2011 Recovery Heroes Honoree, NET Institute-Center for Addiction & Recovery Education
2012 Norman E. Zinberg Award & Memorial Lecture, Harvard University School of Medicine, Department of Psychiatry
2012 Friend of the Field Award (for extraordinary contributions to the field of opioid addiction treatment), American Association for the Treatment of Opioid Dependence
2012 Lifetime Achievement, The Voice Awards, Substance Abuse & Mental Health Services Administration
2013 Saul Feldman Award for Lifetime Achievement for sustained and significant contributions to leadership and policy in the mental health and addiction recovery field. ACMHA The College for Behavioral Health Leadership
2013 Resolution of commendation for sustained and seminal contributions to the addiction treatment and recovery field, Board of Directors, The Illinois Alcoholism and Drug Dependence Association
2013 Distinguished Advocate of the Year Award, Texas Association of Addiction Professionals
2015 Distinguished Lifetime Achievement Award, America Honors Recovery / Faces and Voices of Recovery for outstanding contributions and lifetime devotion to the recovery advocacy movement.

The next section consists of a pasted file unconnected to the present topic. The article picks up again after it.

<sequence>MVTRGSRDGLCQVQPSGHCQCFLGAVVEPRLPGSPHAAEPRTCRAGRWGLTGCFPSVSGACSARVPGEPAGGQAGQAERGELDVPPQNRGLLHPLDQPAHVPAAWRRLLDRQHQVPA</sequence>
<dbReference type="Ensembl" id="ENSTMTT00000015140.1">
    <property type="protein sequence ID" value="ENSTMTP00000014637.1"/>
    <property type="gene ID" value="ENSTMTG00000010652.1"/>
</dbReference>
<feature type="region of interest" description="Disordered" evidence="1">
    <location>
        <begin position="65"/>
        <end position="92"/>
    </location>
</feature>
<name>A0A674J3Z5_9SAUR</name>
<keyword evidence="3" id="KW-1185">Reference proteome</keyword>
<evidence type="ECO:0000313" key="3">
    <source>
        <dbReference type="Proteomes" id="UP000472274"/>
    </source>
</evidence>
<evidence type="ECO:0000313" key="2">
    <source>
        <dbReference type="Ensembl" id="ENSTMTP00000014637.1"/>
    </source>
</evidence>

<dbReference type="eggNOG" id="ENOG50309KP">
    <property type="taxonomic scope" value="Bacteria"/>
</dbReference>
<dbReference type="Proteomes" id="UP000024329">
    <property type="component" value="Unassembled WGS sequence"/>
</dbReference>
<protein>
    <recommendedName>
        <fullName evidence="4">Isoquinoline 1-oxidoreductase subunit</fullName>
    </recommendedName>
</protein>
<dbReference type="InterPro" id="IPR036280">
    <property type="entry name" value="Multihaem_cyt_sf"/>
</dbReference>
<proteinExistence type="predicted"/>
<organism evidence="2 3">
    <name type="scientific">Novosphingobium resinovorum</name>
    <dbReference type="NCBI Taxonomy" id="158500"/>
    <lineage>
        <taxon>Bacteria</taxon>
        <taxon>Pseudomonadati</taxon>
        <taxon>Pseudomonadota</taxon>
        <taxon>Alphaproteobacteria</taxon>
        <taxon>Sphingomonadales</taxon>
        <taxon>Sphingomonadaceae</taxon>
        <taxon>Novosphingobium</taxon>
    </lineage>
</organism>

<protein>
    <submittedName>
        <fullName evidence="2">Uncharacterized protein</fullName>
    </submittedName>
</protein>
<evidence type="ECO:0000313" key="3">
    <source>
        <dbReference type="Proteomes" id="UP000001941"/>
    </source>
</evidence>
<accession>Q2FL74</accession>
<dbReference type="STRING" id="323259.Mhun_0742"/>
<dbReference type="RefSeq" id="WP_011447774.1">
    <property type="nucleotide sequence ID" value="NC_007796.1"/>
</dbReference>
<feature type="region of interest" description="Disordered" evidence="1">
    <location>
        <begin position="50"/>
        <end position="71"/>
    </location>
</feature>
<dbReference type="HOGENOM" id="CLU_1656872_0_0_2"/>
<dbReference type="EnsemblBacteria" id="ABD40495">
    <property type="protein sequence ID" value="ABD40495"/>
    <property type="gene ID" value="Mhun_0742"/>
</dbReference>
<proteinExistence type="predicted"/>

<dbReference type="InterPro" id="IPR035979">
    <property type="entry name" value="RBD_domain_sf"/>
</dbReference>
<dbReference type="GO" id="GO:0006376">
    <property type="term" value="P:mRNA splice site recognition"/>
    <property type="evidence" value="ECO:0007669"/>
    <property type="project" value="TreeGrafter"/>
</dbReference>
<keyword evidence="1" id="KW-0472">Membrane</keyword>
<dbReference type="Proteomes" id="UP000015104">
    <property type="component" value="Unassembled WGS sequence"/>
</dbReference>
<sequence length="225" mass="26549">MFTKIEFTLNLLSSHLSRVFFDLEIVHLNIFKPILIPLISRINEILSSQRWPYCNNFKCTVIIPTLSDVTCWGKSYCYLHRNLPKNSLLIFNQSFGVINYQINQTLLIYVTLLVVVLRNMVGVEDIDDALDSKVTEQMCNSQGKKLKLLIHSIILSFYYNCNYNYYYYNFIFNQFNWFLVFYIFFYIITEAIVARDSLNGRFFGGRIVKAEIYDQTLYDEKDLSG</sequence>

2015 William L. White Lifetime Achievement Award for the Advancement of Recovery Research (year one recipient of named award). Young People in Recovery & Association of Recovery Schools.


  • White, William L. (1986). Incest in the Organizational Family: The Ecology of Burnout in Closed Systems. Bloomington, Ill: Lighthouse Training Institute. ISBN 9780938475002.
  • White, William L. (1996). Pathways From the Culture of Addiction to the Culture of Recovery: A Travel Guide for Addiction Professions (2nd ed.). Center City, Minn: Hazelden. ISBN 9780585126258.
  • White, William L. (1997). The Incestuous Workplace Stress and Distress in the Organizational Family. Center City, Minn: Hazelden. ISBN 9780585305929.
  • White, William L. (1998). Slaying the Dragon, The History of Addiction Treatment and Recovery in America. Bloomington, Ill: The Chestnut Health Systems/Lighthouse Institute. ISBN 9780938475071.
  • Kelly, John F.; White, William L., eds. (2011). Addiction Recovery Management Theory, Research and Practice. Totowa, N.J.: Humana. ISBN 9781603279604.


  1. ^ "Conversation with William L. White", Addiction, v 102, no. 9, September 2007, pp. 1365–1376. Accessed 7-17-2008 [1]
  2. ^ [2]

External links[edit]